A common structure for concepts of individuals, stuffs, and kinds: More mama, more milk, and more mouse
Behavioral and Brain Sciences 21 (1):55-65 (1997)
|Abstract||Concepts are highly theoretical entities. One cannot study them empirically without committing oneself to substantial preliminary assumptions. Among the competing theories of concepts and categorization developed by psychologists in the last thirty years, the implicit theoretical assumption that what falls under a concept is determined by description (descriptionism) has never been seriously challenged. I present a nondescriptionist theory of our most basic concepts, substances, which include (1) stuffs (gold, milk), (2) real kinds (cat, chair), and (3) individuals (Mama, Bill Clinton, the Empire State Building). On the basis of something important that all three have in common, our earliest and most basic concepts of substances are identical in structure. The membership of the category cat, like that of Mama, is a natural unit in nature, to which the concept cat does something like pointing, and continues to point despite large changes in the properties the thinker represents the unit as having. For example, large changes can occur in the way a child identifies cats and the things it is willing to call cat without affecting the extension of its word cat. The difficulty is to cash in the metaphor of pointing in this context. Having substance concepts need not depend on knowing words, but language interacts with substance concepts, completely transforming the conceptual repertoire. I will discuss how public language plays a crucial role in both the acquisition of substance concepts and their completed structure. Key Words: basic-level categories; categorization; child language; concepts; externalism; names; natural kinds; Putnam; theory of meaning|
|Keywords||No keywords specified (fix it)|
|Categories||categorize this paper)|
|Through your library||Configure|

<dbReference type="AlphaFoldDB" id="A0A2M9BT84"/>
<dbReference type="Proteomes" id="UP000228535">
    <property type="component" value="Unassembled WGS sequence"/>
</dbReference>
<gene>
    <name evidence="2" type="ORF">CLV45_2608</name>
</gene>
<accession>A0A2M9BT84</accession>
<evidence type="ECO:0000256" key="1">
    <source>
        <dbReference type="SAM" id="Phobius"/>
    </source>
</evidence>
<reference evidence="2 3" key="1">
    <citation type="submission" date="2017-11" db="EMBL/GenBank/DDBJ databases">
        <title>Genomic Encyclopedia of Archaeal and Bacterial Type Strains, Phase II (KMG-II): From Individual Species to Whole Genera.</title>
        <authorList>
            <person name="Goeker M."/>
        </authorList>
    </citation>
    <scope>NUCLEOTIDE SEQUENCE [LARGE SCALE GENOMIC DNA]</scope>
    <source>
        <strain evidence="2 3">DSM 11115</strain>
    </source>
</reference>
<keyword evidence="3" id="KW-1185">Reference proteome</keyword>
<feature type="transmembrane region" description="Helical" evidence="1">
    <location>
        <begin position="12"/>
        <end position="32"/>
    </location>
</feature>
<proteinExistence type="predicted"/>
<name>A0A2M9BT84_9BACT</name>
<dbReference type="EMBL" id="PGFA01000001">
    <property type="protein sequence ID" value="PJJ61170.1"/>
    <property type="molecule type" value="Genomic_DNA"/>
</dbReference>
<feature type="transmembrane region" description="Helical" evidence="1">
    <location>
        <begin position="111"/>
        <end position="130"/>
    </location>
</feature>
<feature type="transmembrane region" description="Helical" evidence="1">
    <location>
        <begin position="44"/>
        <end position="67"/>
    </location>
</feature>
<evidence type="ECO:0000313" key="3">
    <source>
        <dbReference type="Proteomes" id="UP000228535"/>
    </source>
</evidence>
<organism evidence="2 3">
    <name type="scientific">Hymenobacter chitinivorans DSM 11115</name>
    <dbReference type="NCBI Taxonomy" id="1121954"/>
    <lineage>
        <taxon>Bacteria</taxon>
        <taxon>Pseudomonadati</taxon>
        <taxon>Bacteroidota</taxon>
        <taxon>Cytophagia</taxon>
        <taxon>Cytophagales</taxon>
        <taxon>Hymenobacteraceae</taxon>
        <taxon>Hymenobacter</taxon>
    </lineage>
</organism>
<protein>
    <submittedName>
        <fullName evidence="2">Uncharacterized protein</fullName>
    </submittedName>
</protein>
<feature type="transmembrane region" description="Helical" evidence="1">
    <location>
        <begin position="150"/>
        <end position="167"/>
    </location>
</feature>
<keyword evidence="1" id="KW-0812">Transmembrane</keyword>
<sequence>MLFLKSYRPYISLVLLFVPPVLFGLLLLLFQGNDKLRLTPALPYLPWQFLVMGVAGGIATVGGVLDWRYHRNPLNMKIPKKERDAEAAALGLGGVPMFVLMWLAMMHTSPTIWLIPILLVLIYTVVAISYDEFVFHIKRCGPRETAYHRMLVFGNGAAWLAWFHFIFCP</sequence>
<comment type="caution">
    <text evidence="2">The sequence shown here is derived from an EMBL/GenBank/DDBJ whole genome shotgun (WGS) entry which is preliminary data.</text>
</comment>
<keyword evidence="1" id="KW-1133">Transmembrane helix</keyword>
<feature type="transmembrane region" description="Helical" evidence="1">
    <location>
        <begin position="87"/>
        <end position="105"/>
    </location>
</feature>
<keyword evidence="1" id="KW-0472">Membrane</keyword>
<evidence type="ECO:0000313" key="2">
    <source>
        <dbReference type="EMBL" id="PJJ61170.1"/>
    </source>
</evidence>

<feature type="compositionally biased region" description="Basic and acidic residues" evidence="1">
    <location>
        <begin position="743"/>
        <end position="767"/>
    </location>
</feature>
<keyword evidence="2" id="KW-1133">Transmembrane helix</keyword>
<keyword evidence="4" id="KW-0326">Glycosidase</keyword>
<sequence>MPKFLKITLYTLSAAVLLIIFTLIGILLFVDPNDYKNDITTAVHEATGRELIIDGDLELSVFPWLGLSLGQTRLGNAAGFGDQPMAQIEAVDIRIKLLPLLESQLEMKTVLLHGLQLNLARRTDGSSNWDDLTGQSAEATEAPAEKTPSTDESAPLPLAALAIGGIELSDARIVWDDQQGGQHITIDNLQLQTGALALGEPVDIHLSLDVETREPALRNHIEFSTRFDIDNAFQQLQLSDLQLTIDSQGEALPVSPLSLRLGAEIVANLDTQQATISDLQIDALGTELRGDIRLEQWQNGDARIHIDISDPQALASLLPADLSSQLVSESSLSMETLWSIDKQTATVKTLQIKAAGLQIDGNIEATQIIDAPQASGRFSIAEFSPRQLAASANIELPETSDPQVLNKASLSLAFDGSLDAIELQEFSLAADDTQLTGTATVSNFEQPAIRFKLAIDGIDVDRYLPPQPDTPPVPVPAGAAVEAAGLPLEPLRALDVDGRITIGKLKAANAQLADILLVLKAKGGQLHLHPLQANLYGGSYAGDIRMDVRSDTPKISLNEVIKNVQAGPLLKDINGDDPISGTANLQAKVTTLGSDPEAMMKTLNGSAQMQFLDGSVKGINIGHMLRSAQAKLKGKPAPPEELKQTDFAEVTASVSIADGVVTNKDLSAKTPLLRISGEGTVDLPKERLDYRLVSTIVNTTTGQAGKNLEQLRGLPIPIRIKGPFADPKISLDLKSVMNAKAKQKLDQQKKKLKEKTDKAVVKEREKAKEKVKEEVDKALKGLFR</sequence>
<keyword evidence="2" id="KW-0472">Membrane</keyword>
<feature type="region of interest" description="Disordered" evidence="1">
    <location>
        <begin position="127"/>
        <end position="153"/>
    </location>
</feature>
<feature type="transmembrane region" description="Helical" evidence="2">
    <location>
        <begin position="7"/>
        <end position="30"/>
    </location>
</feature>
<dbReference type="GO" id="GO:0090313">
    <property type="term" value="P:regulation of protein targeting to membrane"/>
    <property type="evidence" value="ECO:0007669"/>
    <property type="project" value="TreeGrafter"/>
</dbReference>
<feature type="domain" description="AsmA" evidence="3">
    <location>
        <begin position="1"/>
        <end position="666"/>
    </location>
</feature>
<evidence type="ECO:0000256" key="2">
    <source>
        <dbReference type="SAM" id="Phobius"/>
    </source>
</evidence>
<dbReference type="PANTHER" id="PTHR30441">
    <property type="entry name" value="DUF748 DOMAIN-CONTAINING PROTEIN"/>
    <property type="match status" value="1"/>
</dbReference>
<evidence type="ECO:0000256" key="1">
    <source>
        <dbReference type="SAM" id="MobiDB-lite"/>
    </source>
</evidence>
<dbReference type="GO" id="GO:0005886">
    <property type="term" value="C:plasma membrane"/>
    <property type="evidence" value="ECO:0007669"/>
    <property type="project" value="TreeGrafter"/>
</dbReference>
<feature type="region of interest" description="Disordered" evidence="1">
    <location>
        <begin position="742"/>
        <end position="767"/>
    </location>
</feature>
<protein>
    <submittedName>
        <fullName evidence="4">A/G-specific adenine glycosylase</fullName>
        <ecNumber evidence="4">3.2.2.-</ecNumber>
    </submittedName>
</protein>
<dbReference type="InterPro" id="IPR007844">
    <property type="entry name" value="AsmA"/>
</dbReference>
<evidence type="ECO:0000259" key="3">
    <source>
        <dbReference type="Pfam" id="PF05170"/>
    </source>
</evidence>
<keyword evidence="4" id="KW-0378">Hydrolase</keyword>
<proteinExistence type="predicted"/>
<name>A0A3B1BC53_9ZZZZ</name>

Similar books and articles
Niko Scharer (1998). Can Mere Phonemes Be Components of Millikan's Substance Concepts? Behavioral and Brain Sciences 21 (1):83-84.
Stephen Laurence & Eric Margolis (1999). Concepts and Cognitive Science. In Eric Margolis & Stephen Laurence (eds.), Concepts: Core Readings. MIT.
Carol Slater (1998). More Me? Substance Concepts and Self Concepts. Behavioral and Brain Sciences 21 (1):85-85.
Kent Johnson (2004). From Impossible Words to Conceptual Structure: The Role of Structure and Processes in the Lexicon. Mind and Language 19 (3):334-358.
Lloyd K. Komatsu (1998). Mapping Millikan's Conceptual Work Onto (Empirical) Work by Psychologists. Behavioral and Brain Sciences 21 (1):76-77.
Eric Margolis & Stephen Laurence, Concepts. Stanford Encyclopedia of Philosophy.
Jürgen Schröder (1998). Explanatory Force, Antidescriptionism, and the Common Structure of Substance Concepts. Behavioral and Brain Sciences 21 (1):84-85.
Ruth Garrett Millikan (1998). Words, Concepts, and Entities: With Enemies Like These, I Don't Need Friends. Behavioral and Brain Sciences 21 (1):89-100.
Paul Bloom (1998). Different Structures for Concepts of Individuals, Stuffs, and Real Kinds: One Mama, More Milk, and Many Mice. Behavioral and Brain Sciences 21 (1):66-67.
Added to index2009-01-28
Total downloads47 ( #27,258 of 722,744 )
Recent downloads (6 months)1 ( #60,247 of 722,744 )
How can I increase my downloads?